Somewhere around the early 1980’s, stage directors realized that the odious theatre practice of “audience involvement” was over. Waaay over. Apparently, Graham Vick was absent that day. So, the first ten minutes of his production of Rossini’s 1818 opera seria Mosè in Egitto are excruciating. Vick has set the opera just after one of Moses’ plagues against Pharaoh, here some sort of 9/11ish event, has occurred. As the opera begins, bloodied and dazed Egyptians of the chorus meander through the audience, forcing embarrassed and confused patrons to look at photos of their “disappeared” loved ones. Even on DVD, it is very difficult to watch the audience members trying to watch the opera, annoyed by being forced to be a part of the action. Read more »
Giovanni Battista Pergolesi’s best known opera is La Serva Padrona, but the Neapolitan composer also composed several other works, which are now lovingly presented on DVD by the Fondazione Pergolesi Spontini at Jesi. The composer was only 26 when he died, but works like Il Flaminio represent a clear link between the opera seria traditions of Handel and the Mozart/da Ponte comedy-dramas.
Il Flaminio can best be described as an opera buffa in plot and opera seria in music. The plot involves a series of mismatched lovers that have to find their way back to each other by the time the curtain falls. The musical structure, however, follows the opera seria pattern of secco recitative and aria da capo. As a result there the work sometimes feels disjointed—the characters are singing about rather frivolous romantic escapades while launching into dramatic, trumpet-like arias with extravagantly decorated verses and cadenzas. It would take composers like Mozart and Rossini to seamlessly weave lightness in the libretto with a corresponding lightness in the score. Read more »
There’s that old joke; What’s the difference between opera and sex? Punchline; you can have good sex. That hoary chuckler becomes a near-Aristotelian axiom when presented with this recent release from C Major of Giuseppe Verdi’s Un giorno di regno, the latest episode in the Teatro Regio di Parma’s systematic attempt to defile the reputation of its most revered musical son in the year of his bicentennial one mediocre production at a time.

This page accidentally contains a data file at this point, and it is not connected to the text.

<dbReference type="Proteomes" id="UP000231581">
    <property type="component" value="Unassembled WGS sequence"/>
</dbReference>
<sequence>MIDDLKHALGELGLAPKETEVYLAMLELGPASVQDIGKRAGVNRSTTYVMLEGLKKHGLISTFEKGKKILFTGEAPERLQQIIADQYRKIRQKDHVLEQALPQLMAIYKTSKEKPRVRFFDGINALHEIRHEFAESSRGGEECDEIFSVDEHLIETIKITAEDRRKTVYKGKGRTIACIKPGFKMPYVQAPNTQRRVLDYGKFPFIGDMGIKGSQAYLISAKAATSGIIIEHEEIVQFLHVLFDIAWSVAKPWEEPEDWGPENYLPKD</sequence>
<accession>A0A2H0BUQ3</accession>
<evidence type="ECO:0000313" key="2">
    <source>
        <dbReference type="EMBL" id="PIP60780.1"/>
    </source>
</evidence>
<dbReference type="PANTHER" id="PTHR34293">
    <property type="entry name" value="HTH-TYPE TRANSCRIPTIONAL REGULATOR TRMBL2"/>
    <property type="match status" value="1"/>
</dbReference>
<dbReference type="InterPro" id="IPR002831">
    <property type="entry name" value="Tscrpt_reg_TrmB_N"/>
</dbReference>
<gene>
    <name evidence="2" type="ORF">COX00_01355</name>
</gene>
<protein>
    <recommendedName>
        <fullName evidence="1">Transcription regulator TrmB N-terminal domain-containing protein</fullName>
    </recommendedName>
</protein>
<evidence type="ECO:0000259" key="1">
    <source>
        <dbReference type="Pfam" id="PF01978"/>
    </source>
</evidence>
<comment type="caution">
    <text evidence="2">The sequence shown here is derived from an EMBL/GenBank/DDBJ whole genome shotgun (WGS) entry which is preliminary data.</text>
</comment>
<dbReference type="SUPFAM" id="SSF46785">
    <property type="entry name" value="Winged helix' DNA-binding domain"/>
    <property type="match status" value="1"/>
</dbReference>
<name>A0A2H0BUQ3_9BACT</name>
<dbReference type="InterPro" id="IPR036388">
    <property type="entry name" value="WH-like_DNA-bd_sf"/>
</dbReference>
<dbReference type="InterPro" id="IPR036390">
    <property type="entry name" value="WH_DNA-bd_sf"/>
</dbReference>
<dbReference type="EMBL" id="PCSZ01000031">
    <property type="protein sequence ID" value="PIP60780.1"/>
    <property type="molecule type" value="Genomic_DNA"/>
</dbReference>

But I come to praise Verdi, not to bury him. Read more »
I completely missed The Enchanted Island during the Met’s 2011-12 season, both in the house and in the HD presentation. Even on Sirius, I had only heard snippets of the performance.
Cecilia Bartoli and Joyce DiDonato are not the only ladies who have recorded recitals this year featuring music from the 17th and 18th centuries.
Natalie Dessay coyly bares a breast on the cover of Virgin Classics’ new Giulio Cesare.
Before there was a Stefan Herheim Boheme (which I reviewed a couple of weeks back for this site), there was a Herheim Eugene Onegin, recorded in June 2011 at De Nederlanse Opera.
All of the operas of Giuseppe Verdi contain music that is worth hearing and can be rewarding in good performances.His seventh opera, Giovanna d’Arco,premiered at La Scala in 1845, is one of the least often performed these days. Renata Tebaldi made a radio broadcast, available as a recording, in 1951; there was a studio recording with Montserrat Caballe conducted by James Levine in the 70′s; a video of a production with Susan Dunn appeared in 1990; and June Anderson performed the role in concerts in New York and a stage production at Covent Garden in the 90′s. Other than that [...]